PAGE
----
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I have a folder with lots of images and i want to sort animated GIFs from non animated GIFs and move the animated GIFs to a new folder. Tried with software like XnView and XnViewMp for Windows but they don't have this option [ http://newsgroup.xnview.com/viewtopic.php?f=82&t=31485 ]. Also tried this: How divide a folder of GIFs into animated and static ones but the Image Magic command is for one image only and there are too many files to do that one by one.

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ExifTool is simply amazing and immensely powerful:

exiftool -if "$FrameCount > 0" -directory=Animated *.gif
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  • Awesome! It does the job very easy. – Ventolinmono Apr 15 '15 at 4:30
  • Yeah, it's great, isn't it? I've been using it for a long time (mainly to edit/delete JPEG metadata) and still discover new features and uses regularly. Also the developer (a nuclear physicist and programmer) is extremely helpful so if you face any difficulties just post on the forum (or here on SU :). – Karan Apr 15 '15 at 6:03
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To filter out the animated GIFs, you need to search for GIF files with more than one frame. Each frame starts with a "Graphics Control Extension" block with the hexadecimal signature 21 F9 04. So you have to search for .gif files with two or more occurrences of this signature. These should be typically animated GIFs.

This general approach should work with any tool which supports some kind of binary search together with wildcards. This also means that many tools with regular expression support should find animated gif files with this expression:

\x00\x21\xf9\x04.*\x00\x21\xf9\x04
  • At first I tried my favorite file manager Total Commander, but sadly the provided regex engine doesn't support multi-line search and it doesn't work.
  • Swiss File Knife (sfk): find all animated GIFs on drive C:
    sfk xfind -firsthit -pat "/\x21\xf9\x04[4 bytes]\x00**\x21\xf9\x04/" -dir c:\ -file .gif | findstr ":file"
  • FreeCommander supports the above regex in his "Search files" dialog (advanced mode)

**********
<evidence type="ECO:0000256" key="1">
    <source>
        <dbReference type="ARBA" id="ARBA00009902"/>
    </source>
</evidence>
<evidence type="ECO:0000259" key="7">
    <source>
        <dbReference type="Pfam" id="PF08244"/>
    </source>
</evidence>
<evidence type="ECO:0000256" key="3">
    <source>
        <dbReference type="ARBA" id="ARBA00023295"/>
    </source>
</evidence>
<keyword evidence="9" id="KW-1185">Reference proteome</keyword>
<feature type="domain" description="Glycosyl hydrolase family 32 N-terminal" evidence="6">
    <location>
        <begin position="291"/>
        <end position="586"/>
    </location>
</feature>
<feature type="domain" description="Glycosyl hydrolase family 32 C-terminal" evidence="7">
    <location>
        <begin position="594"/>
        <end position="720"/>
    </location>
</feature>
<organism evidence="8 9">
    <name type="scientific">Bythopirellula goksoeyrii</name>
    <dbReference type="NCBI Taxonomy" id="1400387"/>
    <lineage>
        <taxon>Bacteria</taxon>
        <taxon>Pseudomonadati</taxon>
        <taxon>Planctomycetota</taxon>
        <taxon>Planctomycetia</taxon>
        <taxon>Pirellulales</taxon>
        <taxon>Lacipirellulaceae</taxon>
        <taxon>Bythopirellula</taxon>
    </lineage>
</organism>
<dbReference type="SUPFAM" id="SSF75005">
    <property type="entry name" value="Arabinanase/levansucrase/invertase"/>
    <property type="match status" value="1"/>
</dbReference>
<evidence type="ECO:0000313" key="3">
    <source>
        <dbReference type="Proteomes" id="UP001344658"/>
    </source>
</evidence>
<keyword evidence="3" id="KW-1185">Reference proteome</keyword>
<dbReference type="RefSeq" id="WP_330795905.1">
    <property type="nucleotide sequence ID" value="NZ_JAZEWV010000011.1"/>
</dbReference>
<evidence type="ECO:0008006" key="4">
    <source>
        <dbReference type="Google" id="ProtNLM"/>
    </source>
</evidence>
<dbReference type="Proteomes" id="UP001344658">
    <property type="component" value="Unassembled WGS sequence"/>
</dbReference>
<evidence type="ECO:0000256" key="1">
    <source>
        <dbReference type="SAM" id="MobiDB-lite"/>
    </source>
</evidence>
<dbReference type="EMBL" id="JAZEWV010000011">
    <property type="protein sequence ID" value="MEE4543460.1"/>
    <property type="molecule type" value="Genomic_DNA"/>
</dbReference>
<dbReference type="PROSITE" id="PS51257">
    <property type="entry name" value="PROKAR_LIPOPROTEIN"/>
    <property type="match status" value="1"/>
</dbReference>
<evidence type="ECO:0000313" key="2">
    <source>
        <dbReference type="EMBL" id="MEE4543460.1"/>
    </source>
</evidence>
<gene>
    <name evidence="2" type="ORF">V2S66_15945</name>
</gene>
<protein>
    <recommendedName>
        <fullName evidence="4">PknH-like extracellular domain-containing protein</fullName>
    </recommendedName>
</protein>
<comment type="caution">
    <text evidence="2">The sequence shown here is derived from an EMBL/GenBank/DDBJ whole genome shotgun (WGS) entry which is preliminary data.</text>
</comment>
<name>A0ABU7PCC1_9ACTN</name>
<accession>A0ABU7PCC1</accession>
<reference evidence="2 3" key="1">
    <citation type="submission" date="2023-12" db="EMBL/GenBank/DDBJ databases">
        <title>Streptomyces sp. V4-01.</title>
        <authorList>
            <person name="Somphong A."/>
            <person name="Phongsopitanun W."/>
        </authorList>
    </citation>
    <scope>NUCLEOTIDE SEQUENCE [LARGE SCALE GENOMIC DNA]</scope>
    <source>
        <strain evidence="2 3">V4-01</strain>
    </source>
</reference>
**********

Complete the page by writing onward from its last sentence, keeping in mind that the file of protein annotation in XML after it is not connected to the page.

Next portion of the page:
• PowerGREP also finds animateds GIFs with the options "Search through binary files" and "Dot matches newlines"
  • Grep for Windows: grep -Pl "(?s)\x00\x21\xf9\x04.*\x00\x21\xf9\x04" *.gif
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  • That regex for Swiss File Knife doesn't find all the animated GIFs. I went on to delete all animated GIFs in that folder with: sfk xfind -firsthit . "/\x00\x21\xf9\x04[4 bytes]\x00**\x21\xf9\x04/" +del -yes | findstr ":file" but there are some GIFs files remaining that are animated. Didn't tried FreeCommander and PowerGREP because they are not free software and didn't got any quick results with Grep for Windows or GrepWin (I don't know how to grep). – Ventolinmono Apr 14 '15 at 20:02
  • Also very important using that expression in a folder that has other types it returns files like .exe or .dll. So i guess it's not exclusive for GIF files. – Ventolinmono Apr 14 '15 at 21:56
  • @Ventolinmono You can just add a file pattern the sfk command to search only for .gif files. Of course FreeCommander is free, that's why it called like it is. For grep the answer has a working example, so I don't see why you don't know how to use it. – splash Apr 15 '15 at 6:57
  • @Ventolinmono It's not unusual that the regular expression pattern is also found in other binary files. That's why you should use a file mask. – splash Apr 15 '15 at 7:13
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This may different than what you are looking for, but it works simply enough: Use an image viewer such as FastStone Image Viewer available at (I use the portable version.):

http://www.faststone.org/FSViewerDownload.htm

Make a folder for the motion gif images.

Observe the gif images in the viewer to easily differentiate between motion and non-motion gifs. As you go through the images with the viewer select the gif images in Windows File Explorer using Shift + Right Click for each motion gif.

When you are done selecting all the motion gif images use Ctrl + X to cut then go into your motion gif folder and use Ctrl + V to paste them into the folder.

That's it, although it is also a good time to get rid of some obsolete images.

MarkinID

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